Thursday, December 27, 2012

Lament for Nelly

Lament for Nelly

Sadness at a festive time of the year seems to be especially harder to handle.  Christmas Eve in this case. The date will be forever engrained in the brain. The chill of it. You can almost let yourself indulge in a Keatsesque type of ode. That is if you felt poetic.
On Christmas Day it was ‘Poetry Tuesday” for me as always. To grab a few moments to turn internal thoughts into words. Self indulgent? But of course. And so in the dark early hours of Christmas morning, instead of searching the depths of the clear night sky for Santa, I wrote my Lament for Nelly:

Run free sweet Nell
‘cross sands and fields
and far to distant hills.
You’ve tasted honey
and lain your weary bones
on plump soft pillows of foam.

Have fun young Nell
this was no place for the old
so take flight. Take fancy
the open road is yours now
while in our hearts and minds
here you’ll always be. Nelly.

Nelly died at 7.15 pm on Christmas Eve. It was a shock. Greyhounds should live to a good age, not suddenly have their heart come to an abrupt stop at 9 nearly 10 years of age. She’d been for some great road trips with us recently too: exploring new trails; gazing across unspoiled terrain, reflecting on lakes. Then homeward bound, watching the world pass by from her comfy back seat of the Honda with her best buddy Tilly. Possibly wondering why young Aksel got to sit up front. 
We will never know why her heart stopped. Why she decided of her own accord to leave us this Christmas. But she went graciously like the lovely lady greyhound she was. Considerate to the end.
There is a big empty space in our home and in our hearts. But a new bright star in the sky this Christmas time. Nelly joins our sweet young Bentley who left us in May. They are up there with Ben, Boogie and Trevor, Yazmin and Molly.
Run free dear Nell. 

Monday, November 26, 2012

Landscape and Memory

In spite of a hectic November with transatlantic travel, my 6th National Novel Writing Month (this year a collaborative attempt), a broken tooth, and a phenomenal bout of jet lag combined with pneumonia, I signed up for a writing workshop being held at a nearby village, in a tiny café, on the banks of the Medway River.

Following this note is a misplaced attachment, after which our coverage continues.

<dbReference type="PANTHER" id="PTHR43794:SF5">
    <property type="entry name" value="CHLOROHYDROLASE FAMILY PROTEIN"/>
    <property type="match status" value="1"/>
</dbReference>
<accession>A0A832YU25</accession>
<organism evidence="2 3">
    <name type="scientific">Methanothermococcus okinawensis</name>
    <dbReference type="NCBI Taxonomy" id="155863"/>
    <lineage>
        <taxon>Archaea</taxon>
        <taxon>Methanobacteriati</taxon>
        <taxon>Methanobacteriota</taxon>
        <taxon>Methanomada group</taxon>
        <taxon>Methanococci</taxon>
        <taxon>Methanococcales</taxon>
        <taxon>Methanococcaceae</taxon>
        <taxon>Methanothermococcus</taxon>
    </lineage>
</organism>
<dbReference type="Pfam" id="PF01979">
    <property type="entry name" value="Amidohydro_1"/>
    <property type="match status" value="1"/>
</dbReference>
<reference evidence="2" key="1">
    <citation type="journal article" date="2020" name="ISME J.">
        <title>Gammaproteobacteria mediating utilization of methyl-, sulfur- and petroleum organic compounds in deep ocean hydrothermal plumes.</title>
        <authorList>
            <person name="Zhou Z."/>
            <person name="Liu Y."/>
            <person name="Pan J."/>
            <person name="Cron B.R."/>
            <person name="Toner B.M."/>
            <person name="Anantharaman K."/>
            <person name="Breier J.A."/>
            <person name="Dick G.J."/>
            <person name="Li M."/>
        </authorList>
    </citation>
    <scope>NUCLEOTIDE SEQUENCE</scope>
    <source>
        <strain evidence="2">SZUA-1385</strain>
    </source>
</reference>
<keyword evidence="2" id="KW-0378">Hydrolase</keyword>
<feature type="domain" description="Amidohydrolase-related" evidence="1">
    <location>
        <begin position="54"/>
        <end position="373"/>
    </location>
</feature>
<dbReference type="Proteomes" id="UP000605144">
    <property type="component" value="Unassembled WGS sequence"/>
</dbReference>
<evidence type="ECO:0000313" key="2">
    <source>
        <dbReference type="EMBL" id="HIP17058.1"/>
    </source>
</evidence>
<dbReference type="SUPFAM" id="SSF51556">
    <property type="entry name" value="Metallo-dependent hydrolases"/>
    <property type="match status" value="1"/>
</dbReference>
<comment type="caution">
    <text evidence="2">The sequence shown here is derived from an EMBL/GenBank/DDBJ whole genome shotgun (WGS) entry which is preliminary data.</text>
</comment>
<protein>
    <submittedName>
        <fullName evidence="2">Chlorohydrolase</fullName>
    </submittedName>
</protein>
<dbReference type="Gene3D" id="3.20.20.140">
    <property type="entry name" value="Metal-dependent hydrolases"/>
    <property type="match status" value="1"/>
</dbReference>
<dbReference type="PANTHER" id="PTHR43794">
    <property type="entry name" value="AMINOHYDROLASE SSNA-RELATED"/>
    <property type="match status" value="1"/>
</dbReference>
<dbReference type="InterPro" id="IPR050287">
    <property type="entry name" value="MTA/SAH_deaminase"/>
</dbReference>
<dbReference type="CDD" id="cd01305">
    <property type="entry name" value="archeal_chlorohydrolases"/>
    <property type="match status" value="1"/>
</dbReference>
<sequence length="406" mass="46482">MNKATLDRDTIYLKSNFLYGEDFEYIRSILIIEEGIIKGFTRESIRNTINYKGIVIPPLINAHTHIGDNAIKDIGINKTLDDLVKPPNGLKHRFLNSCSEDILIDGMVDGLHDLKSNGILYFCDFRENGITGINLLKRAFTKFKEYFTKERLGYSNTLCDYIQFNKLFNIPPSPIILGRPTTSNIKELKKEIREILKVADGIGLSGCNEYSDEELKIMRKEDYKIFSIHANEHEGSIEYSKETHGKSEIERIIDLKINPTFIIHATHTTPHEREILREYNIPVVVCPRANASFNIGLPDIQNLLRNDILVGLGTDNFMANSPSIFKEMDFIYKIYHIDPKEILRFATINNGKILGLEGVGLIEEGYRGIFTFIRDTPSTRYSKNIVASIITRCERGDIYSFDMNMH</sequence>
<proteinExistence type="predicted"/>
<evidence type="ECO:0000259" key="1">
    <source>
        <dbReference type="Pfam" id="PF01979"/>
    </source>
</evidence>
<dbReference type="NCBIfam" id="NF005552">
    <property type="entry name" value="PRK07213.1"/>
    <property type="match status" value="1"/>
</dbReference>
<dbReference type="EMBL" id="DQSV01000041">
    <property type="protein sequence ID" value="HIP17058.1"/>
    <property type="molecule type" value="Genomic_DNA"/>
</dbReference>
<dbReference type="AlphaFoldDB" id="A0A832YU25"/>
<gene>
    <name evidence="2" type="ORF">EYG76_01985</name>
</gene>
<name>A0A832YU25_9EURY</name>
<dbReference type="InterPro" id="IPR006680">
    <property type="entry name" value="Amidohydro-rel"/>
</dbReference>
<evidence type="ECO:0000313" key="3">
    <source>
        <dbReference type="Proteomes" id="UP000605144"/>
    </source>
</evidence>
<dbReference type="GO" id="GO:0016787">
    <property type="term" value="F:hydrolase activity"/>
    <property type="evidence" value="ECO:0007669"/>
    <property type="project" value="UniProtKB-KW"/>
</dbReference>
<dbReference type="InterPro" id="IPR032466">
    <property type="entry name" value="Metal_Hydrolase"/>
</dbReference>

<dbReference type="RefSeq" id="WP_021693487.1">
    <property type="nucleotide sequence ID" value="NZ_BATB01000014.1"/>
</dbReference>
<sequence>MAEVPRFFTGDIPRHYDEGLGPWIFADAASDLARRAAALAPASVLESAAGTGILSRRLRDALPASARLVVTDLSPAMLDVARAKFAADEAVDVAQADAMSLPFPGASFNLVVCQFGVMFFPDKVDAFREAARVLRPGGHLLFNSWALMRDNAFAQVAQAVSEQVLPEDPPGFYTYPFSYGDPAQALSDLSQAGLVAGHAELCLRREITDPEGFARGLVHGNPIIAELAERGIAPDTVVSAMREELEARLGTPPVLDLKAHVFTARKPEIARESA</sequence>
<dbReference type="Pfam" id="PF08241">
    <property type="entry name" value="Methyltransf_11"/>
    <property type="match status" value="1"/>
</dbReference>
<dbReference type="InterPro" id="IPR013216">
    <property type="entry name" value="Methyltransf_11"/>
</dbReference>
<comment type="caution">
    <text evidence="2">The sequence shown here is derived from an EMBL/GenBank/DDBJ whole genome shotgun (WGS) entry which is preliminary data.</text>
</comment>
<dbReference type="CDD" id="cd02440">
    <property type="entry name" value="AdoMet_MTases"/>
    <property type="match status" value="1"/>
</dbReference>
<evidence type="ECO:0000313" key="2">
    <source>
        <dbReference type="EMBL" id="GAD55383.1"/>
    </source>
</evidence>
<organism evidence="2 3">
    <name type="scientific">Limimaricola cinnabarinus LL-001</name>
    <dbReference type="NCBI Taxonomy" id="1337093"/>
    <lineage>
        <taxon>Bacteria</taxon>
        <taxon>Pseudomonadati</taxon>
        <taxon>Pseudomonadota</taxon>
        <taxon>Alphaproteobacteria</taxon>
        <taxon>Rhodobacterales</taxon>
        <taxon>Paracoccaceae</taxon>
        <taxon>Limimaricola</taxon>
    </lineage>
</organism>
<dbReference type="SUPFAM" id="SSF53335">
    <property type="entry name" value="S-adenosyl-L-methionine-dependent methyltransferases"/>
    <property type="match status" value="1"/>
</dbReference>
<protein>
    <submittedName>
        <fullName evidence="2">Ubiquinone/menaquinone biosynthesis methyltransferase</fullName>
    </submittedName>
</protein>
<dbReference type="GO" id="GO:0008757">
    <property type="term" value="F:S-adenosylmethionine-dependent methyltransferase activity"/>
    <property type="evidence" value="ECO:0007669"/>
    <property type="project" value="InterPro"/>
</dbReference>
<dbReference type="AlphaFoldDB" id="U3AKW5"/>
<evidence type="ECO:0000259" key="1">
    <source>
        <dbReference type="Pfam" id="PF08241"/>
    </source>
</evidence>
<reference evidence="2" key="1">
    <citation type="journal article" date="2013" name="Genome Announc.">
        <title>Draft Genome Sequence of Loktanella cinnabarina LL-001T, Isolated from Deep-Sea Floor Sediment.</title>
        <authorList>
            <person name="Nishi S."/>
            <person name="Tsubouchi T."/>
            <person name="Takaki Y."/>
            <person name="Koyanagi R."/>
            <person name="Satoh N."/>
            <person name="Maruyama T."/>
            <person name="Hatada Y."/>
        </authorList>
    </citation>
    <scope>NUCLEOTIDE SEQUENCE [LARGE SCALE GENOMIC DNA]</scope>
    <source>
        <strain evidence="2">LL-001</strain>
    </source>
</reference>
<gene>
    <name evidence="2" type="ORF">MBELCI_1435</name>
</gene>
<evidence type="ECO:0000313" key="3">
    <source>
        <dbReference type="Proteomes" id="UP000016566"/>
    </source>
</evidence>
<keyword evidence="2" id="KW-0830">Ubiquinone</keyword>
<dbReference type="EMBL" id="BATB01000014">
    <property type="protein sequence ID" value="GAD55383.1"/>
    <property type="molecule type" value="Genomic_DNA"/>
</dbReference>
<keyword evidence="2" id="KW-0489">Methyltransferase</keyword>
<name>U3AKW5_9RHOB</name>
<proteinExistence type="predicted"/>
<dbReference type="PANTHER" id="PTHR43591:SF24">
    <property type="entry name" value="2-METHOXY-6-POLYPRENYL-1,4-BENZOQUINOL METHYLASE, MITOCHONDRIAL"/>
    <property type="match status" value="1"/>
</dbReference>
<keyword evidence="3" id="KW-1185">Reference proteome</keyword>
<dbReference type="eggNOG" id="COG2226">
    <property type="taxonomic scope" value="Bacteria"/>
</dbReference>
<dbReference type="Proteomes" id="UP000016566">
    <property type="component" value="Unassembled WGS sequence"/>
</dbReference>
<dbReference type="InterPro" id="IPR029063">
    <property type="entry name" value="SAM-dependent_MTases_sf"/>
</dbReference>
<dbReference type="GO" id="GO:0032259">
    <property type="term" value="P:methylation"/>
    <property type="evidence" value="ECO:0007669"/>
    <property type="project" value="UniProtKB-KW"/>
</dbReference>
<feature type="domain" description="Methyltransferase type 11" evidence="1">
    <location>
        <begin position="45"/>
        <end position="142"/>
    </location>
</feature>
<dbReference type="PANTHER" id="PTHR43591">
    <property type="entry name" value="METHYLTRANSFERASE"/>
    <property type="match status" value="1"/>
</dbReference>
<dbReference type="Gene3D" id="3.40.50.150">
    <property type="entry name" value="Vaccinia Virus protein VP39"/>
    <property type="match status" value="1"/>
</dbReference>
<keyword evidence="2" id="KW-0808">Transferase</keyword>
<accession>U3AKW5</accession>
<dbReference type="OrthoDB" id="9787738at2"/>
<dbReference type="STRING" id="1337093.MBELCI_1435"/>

The workshop, hosted by E. Alex Pierce ( is called Landscape and Memory and, “takes inspiration from the environs of the Medway River as well as a number of literary works, we will write on a wide range of subjects in various voices from narrative to lyric to dramatic.”

Ah, the Medway River. Of course I couldn’t resist; I learned all about it at school in Cyprus in the 1950s.

I was a boarder at St. Joseph’s Convent in Nicosia, the island’s capital. The French convent was at Paphos Gate, the smallest of the three original Venetian-built entrances to the ancient walled city. We girls attended the Catholic Church of the Holy Cross, with its front door in the Greek side, and its back door in the Turkish quarter.

Just eleven years old, impressionable and eager; I soaked up information like the proverbial Greek sponge. Geography lessons were my second favourite after anything with an art/music element. I remember Sister Louise ‘skating’ across the highly polished platform, a raised dais before the blackboard. I use the word ‘skating’ as I can think of no other to describe how we balanced each foot on tiny pillows to move across the platform, so as not to scratch or mark, but further enhance the highly polished surface.

Sister Louise enthralled us with stories of far off places. One was Nova Scotia in Canada, a country more known for its immense lakes, prairie wheat fields, and rocky mountains. She delighted us with tales of a special river, close to a gold mine, where salmon were plentiful and royalty visited to enjoy the sport of salmon fishing.

I had no notion that, almost sixty years later, I would be sitting on the banks of that very river, searching for poetic and lyrical words. Long forgotten memories of those school days have been brought alive by this river now. I can see Sister Louise’s young face, with her pink cheeks and deep brown eyes as if she was here beside me. I can hear her melodic voice talking about a country of which she had no first hand knowledge, but of which she spoke with such clarity and conviction. I see her flip back the edges of her habit, as she often did just before telling us something exciting.